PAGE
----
There's a famous Wayne Gretzky quote about skating to where the puck is going to be, rather than where it is. That is as true for successful cities as it is for professional hockey players.
That was the advice Madison-based consultant Rebecca Ryan gave to the 260 Kentuckians who arrived in Madison, Wis., on Monday for Commerce Lexington's 70th annual Leadership Visit. She is the author of Live First, Work Second.
Where will the puck be for cities in the years to come? Ryan — who knows more about basketball than hockey, because she used to play hoops professionally in Europe — said the talented workers of the future will choose where they want to live and find work, rather than following a job where it takes them.
She was talking specifically about younger generations, but a lot of older-generation folks in the audience were nodding their heads, too.
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As part of her work for this trip, Ryan came to Lexington and studied its attributes, along with those of Madison and other cities that Lexington likes to compare itself to. She compares cities according to seven indexes that she said will be important for future success.
Those indexes are: Job growth prospects; educational resources; the "social capital" of talent; diversity and civic engagement; the cost of living; what there is to do for fun after work; and how easy it is to get around a city, especially by walking, biking and mass transit.
Lexington scored high in job growth prospects and cost of living, but it lagged the other cities in some other key areas, although it still did pretty well.
Her advice: Focus on quality-of-life issues that will retain natives and attract new residents. I loved the way she put the challenge: "How to build a place that the next generation will be homesick for."
Ryan said cities need to focus on building their "social capital" by being more welcoming of new ideas and diverse groups of people. She noted that one reason the Irish potato famine of the early 1800s was so devastating was that farmers there planted one variety of potato.
"How can Lexington be a more open community?" Ryan asked. "What's your idea should be more important than who your daddy is."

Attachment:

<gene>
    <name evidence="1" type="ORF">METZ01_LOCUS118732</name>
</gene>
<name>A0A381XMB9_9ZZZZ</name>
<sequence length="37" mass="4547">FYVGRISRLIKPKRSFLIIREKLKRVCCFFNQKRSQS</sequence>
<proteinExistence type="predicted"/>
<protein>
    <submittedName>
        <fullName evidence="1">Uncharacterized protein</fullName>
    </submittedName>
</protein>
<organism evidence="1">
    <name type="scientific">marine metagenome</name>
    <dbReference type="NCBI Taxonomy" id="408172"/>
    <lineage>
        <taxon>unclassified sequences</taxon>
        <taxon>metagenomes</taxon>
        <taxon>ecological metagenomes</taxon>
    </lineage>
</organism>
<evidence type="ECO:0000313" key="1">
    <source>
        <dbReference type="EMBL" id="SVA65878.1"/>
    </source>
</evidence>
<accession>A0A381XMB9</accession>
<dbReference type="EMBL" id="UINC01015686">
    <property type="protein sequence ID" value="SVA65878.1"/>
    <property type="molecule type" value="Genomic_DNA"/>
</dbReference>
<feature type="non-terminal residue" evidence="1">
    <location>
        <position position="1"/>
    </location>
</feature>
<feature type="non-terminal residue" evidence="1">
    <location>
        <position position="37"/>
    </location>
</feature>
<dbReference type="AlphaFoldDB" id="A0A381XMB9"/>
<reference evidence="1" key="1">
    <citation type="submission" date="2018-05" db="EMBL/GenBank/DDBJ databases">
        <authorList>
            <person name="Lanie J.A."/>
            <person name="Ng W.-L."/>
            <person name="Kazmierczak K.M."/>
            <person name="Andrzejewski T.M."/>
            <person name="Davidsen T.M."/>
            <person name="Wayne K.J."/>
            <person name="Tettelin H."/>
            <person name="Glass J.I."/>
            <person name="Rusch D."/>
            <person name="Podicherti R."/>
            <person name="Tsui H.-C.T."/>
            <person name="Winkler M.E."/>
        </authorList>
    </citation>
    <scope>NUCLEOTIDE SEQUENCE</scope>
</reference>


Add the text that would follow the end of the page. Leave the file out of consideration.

Ryan showed a photo of her modest home, which she said she carefully designed with an architect based on qualities and functions that were important to her. "The power of living in a built space that is intentionally designed is so powerful," she said.
Ryan said the experience emphasized to her the importance of good architecture and urban planning. That includes building a human-scaled city designed for people rather than cars. She said Madison's State Street pedestrian mall downtown is a magnet for local residents as well as visitors.
Ryan took those talking points from a classic 1961 book I happen to be reading now: The Death and Life of Great American Cities, by Jane Jacobs. I highly recommend it. Jacobs wrote the book to rail against 1950s-era city-planning ideas, which remained in fashion for decades and did a lot to damage cities, including Lexington.
Ryan looked at Lexington's strengths and how they could build on them. A key one she identified was developing more bicycle lanes and paths because Lexington is surrounded by so much bicycle-friendly countryside.
"This is a real area of potential for you," she said, noting that Madison's 150 miles of bike trails are a major civic asset.
I looked at the table behind me and noticed that two of Lexington's biggest bike-trail boosters, Steve Austin of the Legacy Center and Urban County Councilman Jay McChord, had big smiles on their faces.